• However, the stock market sees the actual payout of dividends as the company giving up a part of its profits, thereby reducing its cash reserves.
  • Also, since buyers on or after the ex-date are not entitled to the dividend, share prices drop by the amount equivalent to the dividend per share as a way of compensation.This is why Infosys’s s hare price will probably fall by Rs 3 when the stock goes ex-dividend (without dividend).


Falling markets give little room for capital appreciation. However, this doesn’t imply that investors cannot benefit during such a period. They can look at investing in companies that hold promise of rewarding them through dividends. In such a case, choosing the right company, with a good track record of growth, sound financials and history of dividend payment, becomes critical.

The beginning of the new fiscal will usher in the annual dividend season. Beginning from the middle of April, companies will start announcing the annual dividends to the shareholders. So the period of March -April is the right time to look for some dividend stocks. It makes sense to focus on dividends which are also incidentally tax-free in the hands of the investor. In fact, a dividend yield of 6.5% is equivalent to 10% interest earned over a period of one year, which is a taxable income.

Dividends are also more stable than corporate profitability. Most companies raise their dividend payout ratios during times of low profitability instead of cutting the dividends in tune with a decline in profitability.

if we look back in history, a number of companies had a consistent dividend-paying record over the past 10-15 years regardless of the ups and downs in the business cycle. We also need to appreciate the fact that even the promoters of these companies depend on dividends as a source of their income.A company that has never missed a dividend pay-out in the past 10 years, have healthy operating cash-flows, comfortable debt-to-equity ratio and haven’t performed too badly in the first 9 months of the year is a good candidate for dividend investing.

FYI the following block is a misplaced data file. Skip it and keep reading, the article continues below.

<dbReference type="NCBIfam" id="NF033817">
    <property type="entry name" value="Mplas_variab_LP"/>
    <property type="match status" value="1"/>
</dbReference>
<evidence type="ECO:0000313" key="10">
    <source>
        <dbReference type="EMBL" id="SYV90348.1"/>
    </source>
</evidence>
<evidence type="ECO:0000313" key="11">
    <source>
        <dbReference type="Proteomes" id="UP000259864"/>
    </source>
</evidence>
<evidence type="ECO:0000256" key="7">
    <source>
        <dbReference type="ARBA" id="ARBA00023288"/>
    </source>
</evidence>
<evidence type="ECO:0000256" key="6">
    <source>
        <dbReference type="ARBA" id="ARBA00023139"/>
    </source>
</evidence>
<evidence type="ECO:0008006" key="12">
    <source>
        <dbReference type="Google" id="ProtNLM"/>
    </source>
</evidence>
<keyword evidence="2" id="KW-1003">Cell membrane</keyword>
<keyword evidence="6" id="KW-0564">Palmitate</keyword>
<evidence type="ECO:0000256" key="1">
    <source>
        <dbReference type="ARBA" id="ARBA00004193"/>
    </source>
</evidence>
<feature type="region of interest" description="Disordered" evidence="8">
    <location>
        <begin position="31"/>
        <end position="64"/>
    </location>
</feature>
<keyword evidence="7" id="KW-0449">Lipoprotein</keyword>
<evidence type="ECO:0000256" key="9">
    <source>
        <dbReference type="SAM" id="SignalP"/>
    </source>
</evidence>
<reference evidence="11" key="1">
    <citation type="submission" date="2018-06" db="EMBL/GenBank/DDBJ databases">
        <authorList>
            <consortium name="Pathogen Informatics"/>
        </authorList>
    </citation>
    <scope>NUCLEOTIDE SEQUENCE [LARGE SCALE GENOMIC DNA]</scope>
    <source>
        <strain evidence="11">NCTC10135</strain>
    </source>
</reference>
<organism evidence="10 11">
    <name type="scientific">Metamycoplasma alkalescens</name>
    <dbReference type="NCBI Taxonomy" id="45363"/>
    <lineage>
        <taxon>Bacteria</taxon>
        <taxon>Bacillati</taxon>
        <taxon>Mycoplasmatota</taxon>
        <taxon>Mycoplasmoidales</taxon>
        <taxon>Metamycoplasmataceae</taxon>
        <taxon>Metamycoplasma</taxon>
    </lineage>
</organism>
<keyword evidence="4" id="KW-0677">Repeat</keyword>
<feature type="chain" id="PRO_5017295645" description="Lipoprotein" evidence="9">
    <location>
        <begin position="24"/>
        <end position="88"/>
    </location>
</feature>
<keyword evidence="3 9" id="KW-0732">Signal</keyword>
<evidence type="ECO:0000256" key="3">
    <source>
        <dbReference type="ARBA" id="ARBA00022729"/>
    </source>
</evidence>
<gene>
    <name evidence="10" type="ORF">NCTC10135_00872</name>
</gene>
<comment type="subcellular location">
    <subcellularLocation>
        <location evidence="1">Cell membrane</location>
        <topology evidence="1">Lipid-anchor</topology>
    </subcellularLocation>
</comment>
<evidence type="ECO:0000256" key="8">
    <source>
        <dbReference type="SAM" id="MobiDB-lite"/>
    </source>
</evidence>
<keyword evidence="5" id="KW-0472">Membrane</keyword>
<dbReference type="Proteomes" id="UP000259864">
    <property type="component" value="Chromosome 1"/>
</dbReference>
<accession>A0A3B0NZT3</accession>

However, readers should note that the payment of dividend is at discretion of the company management and shareholders should not treat it as their right.

Hope you are clear about dividends dates and it’s relevance. The two ratios that deal with dividends are dividend pay out ratio and dividend yield ratios. All these have already been explained in previous lessons.

Have a nice day !

You may like these posts:

  1. Dividends vs Bonus
  2. Bonus shares – A positive sign.
  3. Understanding Dividend pay out & retention

13 Responses to “Dividends and relevant dates”


March 11, 2011 at 6:25 pm

great work sir i was trying hard to learn about share market and all terms used in it but it was no where unless i found your site iam and many others will be greatful to you to make us understand in simple words thank you very much sir

share market

April 29, 2011 at 2:50 pm

Thank you for sharing. Your article was very poignant
and understandable. It helped me to understand very clearly. Thank you for your help.


September 20, 2011 at 12:10 pm

What a neat article

Stock Tips

November 2, 2011 at 3:51 pm

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No name

February 22, 2012 at 5:26 pm

Thanks for the article. easily understable to newbies as well.


March 28, 2012 at 12:56 pm

Excellent web site. Plenty of helpful information here. I’m sending it to a few friends. And obviously, thanks to your effort!

Krishna Kishore Appala

April 20, 2012 at 12:34 pm


I bought 25 infosys shares yesterday , and there is is stated that EX-DIVIDEND on 24-May-2012(Final 640.00%).

According to this , am i eligible to get the dividend announced ?



January 15, 2013 at 8:43 am

Really Excellent Effort.

rishu raj

June 30, 2013 at 12:10 pm



February 10, 2014 at 3:47 pm

Excellent explanation . I had many doubts and all got cleared with your article. Thanks a lot for making the concept so simple to understand !


June 7, 2014 at 7:46 pm

thanks toooooo


June 7, 2014 at 8:49 pm

thanks toooooo great help.


June 7, 2015 at 10:20 pm

Finally my query is solved